Perpetual Trustees Victoria Limited v Malouf  NSWSC 1119
|Judgment date:||31 October 2012|
|Jurisdiction:||Supreme Court of New South Wales1|
- Pursuant to s 6 of the Law Reform (Miscellaneous Provisions) Act 1946 (NSW) (the Act) a claimant may, with leave of the court, proceed directly against an insured's professional indemnity insurer.
- Section 6 is triggered on the happening of an "event" that gives rise to the claim.
- The court will refuse to grant leave when the relevant event happened before the policy's inception, even in claims made policies.
- The courts have considered that the happening of the event to be the moment when the cause of action is completed.
Albert Malouf borrowed on his parents' house to invest in the short term loan market. The money was lost and Perpetual Trustees Victoria Limited (Perpetual), the lender, sought possession of the house.
In May 2004, the parents attended their solicitor's office, Mr Goldberg, where they signed certain documents, the contents and effect of which were not explained to them. They later learned that as a result of the signed documents:
- Mrs Malouf was no longer an owner of the property;
- Albert had become a tenant in common with his father; and
- a mortgage of $700,000 had been placed over the property.
The advance of $700,000 was paid to Albert out of Mr Goldberg's trust account in June 2004.
On 3 June 2004, Albert agreed to advance the sum of $700,000 to George and Habib Farah, who had interest in a group of companies that owned various restaurants (the Farah Group). The Farah Group defaulted in repayment of the $700,000 to Albert. Without these funds, Albert and Mr Malouf had fallen into default under the mortgage granted to Perpetual.
In the substantive proceedings, Mr & Mrs Malouf and Albert cross-claimed against Mr Goldberg, claiming that Mr Goldberg did not explain the nature and effects of the document that they signed.
Mr Goldberg has ceased to practise as a solicitor and cannot be found. On 15 July 2004 the Law Society cancelled his Practising Certificate.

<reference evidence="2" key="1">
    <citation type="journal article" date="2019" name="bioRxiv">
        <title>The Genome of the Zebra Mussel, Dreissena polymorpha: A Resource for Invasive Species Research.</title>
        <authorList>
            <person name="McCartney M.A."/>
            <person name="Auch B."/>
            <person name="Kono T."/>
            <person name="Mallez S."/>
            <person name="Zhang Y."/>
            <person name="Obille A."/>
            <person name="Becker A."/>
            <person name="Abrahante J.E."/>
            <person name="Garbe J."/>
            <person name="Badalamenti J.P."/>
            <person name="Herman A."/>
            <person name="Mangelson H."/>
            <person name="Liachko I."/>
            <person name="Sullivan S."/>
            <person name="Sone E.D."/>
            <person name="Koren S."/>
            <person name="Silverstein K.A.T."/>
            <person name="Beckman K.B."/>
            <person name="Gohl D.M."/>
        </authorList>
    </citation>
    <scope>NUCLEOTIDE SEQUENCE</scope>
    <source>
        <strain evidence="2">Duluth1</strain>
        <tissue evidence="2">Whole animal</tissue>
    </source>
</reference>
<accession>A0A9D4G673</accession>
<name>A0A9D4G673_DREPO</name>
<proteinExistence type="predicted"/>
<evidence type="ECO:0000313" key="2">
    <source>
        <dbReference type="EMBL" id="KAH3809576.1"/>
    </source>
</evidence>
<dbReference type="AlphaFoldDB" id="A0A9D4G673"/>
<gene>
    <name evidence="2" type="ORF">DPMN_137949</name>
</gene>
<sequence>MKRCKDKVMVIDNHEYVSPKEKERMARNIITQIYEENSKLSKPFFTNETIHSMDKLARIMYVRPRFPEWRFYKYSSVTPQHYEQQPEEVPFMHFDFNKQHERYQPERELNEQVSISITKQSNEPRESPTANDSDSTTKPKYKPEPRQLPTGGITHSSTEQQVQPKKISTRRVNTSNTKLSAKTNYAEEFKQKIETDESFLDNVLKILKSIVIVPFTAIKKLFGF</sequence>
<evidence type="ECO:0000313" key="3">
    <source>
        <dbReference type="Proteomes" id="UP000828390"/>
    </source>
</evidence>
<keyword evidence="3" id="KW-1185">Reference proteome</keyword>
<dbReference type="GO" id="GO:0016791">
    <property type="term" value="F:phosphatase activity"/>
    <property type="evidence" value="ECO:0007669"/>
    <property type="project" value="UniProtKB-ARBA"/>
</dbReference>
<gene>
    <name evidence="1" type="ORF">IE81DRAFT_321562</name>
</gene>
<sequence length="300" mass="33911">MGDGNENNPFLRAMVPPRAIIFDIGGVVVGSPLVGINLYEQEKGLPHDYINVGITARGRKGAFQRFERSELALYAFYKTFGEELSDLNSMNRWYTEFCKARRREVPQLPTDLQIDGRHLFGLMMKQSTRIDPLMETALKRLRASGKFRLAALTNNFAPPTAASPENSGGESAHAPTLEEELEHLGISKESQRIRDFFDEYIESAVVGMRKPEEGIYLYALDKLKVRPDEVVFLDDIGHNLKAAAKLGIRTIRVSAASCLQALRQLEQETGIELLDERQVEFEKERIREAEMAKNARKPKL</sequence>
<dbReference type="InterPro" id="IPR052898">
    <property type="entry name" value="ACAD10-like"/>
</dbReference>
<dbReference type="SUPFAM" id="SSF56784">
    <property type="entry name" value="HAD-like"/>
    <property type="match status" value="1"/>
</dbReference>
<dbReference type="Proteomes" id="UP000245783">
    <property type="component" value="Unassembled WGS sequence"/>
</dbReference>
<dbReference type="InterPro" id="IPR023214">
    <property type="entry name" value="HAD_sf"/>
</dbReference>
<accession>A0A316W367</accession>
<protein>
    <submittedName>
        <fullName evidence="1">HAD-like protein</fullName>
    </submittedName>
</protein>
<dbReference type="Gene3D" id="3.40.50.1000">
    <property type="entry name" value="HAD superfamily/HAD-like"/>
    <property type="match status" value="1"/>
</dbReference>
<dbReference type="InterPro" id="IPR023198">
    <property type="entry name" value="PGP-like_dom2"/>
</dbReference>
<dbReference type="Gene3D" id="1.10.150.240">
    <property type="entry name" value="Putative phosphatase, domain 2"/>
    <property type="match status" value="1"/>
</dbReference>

From 1 July 2006, LawCover Insurance Pty Ltd (LawCover) insured solicitors who ceased to practise for claims made against them after this date (the Policy). The Policy was a "claims made" policy meaning that coverage is triggered by the date the insured first became aware of the possibility of a claim.
Previously an Application to join LawCover pursuant to s 6 of the Act was brought by Mr & Mrs Malouf. The Motion was heard by McCallum J 2 . Her Honour determined that the event giving rise to the claim against Mr Goldberg, that is, the suffering of the loss by Mr & Mrs Malouf, was suffered before 30 June 2006. The result was that the procedure under s 6 was not available because the event giving rise to the liability of the insured occurred before the entry into the Policy.
Albert also made an application to join LawCover pursuant to s 6 of the Act. This case is in relation to Albert's Application.
Sub-section 6(1) refers to "the happening of the event giving rise to the claim for damages for compensation". Davies J noted that the wording of the section means that the statutory right provided by s 6 arises on the happening of the "event" giving rise to the claim against the insured. The relevant event is whatever completes the plaintiff's cause of action.
This is consistent with the NSW Court of Appeal's decision in Owners-Strata Plan No 50530 v Walter Construction Group Limited (In Liquidation) 3 , where the Court unanimously held that a right to pursue an insurer pursuant to s 6 of the Act did not arise when the event happened before the inception of the relevant policy. This was despite the fact that the policy was a claims made and notified policy which contained a provision for unlimited retroactive cover.
The principal issue to be determined in this matter was whether the event giving rise to the liability arose prior to the Policy's inception on 1 July 2006. His Honour considered that if it arose before the inception of the Policy leave should be refused. Albert contended that the event was the sale of the property which occurred on 6 October 2006. LawCover submitted that the event was Mr Goldberg's breach of his contract of retainer in 2004 when the loan was first made. It submitted that the fact that a cause of action in negligence may not have become complete until a later period of time (when damage was suffered) was irrelevant because s 6 is simply concerned with "the happening of the event giving rise to the claim for damages".